UCLA researchers in the Department of Chemistry and Biochemistry have developed a novel multifarious mixed functionalized metal-organic framework (MOF), which has been demonstrated to be successful in gas storage and separation.
Adding complexity and increasing the number of building units to crystalline structures usually leads to either mixed phases or amorphous materials. The addition of different links to zeolitic imidazolate and MOFs has been limited to two linkers. Post-synthetically, MOFs can be modified with four different functionalities, but variations in link ratios and functionalities in these systems have not been demonstrated. Controllable and facile synthesis of multifarious MOF materials that have greater than two different functional groups is essential for creating complex architectures, which can have applications in catalysis and gas storage and separation.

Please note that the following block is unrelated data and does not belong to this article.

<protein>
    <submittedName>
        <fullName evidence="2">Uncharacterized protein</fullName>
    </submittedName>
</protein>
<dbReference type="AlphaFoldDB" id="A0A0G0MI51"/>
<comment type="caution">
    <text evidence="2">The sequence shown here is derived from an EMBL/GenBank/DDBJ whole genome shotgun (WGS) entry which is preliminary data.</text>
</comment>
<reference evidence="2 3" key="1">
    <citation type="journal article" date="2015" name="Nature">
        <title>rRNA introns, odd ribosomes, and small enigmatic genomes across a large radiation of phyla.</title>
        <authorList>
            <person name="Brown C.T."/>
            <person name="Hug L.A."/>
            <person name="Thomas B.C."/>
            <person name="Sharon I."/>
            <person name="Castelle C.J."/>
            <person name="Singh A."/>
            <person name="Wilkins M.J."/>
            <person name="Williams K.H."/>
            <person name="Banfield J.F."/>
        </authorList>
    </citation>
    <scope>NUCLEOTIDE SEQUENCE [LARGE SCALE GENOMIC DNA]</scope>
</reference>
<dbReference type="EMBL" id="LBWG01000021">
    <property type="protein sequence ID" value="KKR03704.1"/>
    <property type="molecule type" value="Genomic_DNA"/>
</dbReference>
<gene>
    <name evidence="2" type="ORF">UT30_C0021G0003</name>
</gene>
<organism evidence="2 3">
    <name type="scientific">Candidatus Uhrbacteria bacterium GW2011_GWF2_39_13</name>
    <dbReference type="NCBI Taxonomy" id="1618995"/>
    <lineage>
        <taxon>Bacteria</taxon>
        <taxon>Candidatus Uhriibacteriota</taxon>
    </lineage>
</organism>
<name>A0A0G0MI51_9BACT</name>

Researchers led by Professor Omar Yaghi have developed a unique method to synthesize complex MOFs with up to eight different bridging ligands without creating mixed phases or amorphous materials. These multivariate (MTV) MOF structures have an ordered backbone but the distribution of functional groups is disordered within one crystal phase. Compared to MOF-5, which is known to uptake large amounts of gases,the hydrogen uptake of MTV-MOF-5-AHI is up to 85% greater. Similarly, MTV-MOF-5-EHI has shown to be 400% more selective for carbon dioxide over carbon monoxide.These complex pore environments not only have promising applications in gas separation and storage, but also could be explored for new and unusual properties for catalytic applications.
Several mixed link open framework materials have been synthesized and extensively characterized.
|United States Of America||Issued Patent||8,916,722||12/23/2014||2009-554|